Most people know that stages of cancer range from Stage 1 to Stage 4, where Stage 4 is considered advanced cancer that has spread to other organs. But when it comes to breast cancer, there’s also an early-stage form of breast cancer called Stage 0.

“In Stage 0 breast cancer there are abnormal cells in the breast tissue — either in the milk ducts or breast lobules — but the cells haven’t spread to healthy tissue,” said Portia Siwawa, M.D., breast cancer surgeon at Geisinger Health System.

There are two types of Stage 0 breast cancer: ductal carcinoma in situ (DCIS) and lobular carcinoma in situ (LCIS). DCIS and LCIS are considered non-invasive because abnormal cells have not spread from their origin.

Ductal carcinoma in situ (DCIS) is an early form of cancer where abnormal cells are found in the milk ducts, but nowhere else. DCIS is very treatable and is not life threatening, but having DCIS increases the risk for other invasive types of breast cancer.

Many people who have Paget’s disease of the nipple – a rare condition where abnormal cells are found in or around the nipple – also have DCIS or an invasive form of cancer.

Lobular carcinoma in situ (LCIS) is when abnormal cells develop in the breast lobules, the glands that make milk. Though the name includes the word carcinoma, it’s not truly breast cancer.

DCIS and LCIS may not present symptoms. DCIS is typically diagnosed through a mammogram, while LCIS is sometimes not detected through a mammogram. Instead, it is often found after a biopsy or test is conducted for another abnormality.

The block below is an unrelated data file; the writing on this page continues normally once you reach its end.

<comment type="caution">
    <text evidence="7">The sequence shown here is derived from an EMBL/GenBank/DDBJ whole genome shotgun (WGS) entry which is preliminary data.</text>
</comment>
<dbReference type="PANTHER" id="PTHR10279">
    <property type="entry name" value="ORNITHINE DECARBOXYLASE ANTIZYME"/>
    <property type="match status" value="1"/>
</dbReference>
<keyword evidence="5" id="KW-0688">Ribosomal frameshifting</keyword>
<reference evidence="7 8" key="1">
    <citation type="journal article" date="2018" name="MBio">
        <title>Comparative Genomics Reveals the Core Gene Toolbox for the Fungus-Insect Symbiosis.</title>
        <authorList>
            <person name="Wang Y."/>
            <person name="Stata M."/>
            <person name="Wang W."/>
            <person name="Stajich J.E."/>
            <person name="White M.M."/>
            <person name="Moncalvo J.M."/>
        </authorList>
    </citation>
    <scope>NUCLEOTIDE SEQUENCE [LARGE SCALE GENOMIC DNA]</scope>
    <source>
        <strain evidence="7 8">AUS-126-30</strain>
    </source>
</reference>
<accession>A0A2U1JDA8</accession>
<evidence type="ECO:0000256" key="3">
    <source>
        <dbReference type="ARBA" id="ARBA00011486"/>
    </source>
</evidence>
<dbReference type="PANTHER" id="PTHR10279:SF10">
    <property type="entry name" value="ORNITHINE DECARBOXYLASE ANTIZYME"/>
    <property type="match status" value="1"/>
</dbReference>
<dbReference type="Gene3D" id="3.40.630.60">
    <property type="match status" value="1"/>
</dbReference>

LCIS does not require treatment, but rather close monitoring to detect breast cancer through mammograms, breast self-exams and other types of imaging tests like an MRI. Depending on whether you’ve been through menopause yet or not, your doctor may also prescribe medication that can help prevent breast cancer from developing.

“Hormonal therapy medicines can help reduce the risk of breast cancer developing because LCIS is often hormone-receptor positive, which means that estrogen or progesterone can promote abnormal cell growth,” said Dr. Siwawa.

Unlike LCIS, DCIS typically requires treatment. One treatment for DCIS is a lumpectomy, where the abnormal cells are removed from the breast but most of the breast is preserved. This is sometimes followed by radiation treatment.

Another option is a mastectomy, where the entire breast is surgically removed. Following surgery, your doctor may also prescribe hormone-blocking medication to prevent abnormal cells from growing again if the DCIS is found to be hormone-receptor positive.

“Unlike invasive cancers, DCIS is not typically treated with chemotherapy because the cancer is limited to one area of the breast and hasn’t spread throughout,” said Dr. Siwawa.

After treatment concludes, your doctor may recommend that you continue taking medication for up to five years to prevent breast cancer.

The outlook for patients diagnosed with Stage 0 breast cancer is typically good. The five-year survival rate is close to 100 percent.

“Treating DCIS and monitoring DCIS or LCIS gives women the best chance of finding invasive breast cancer early and deciding on treatment options,” said Dr. Siwawa.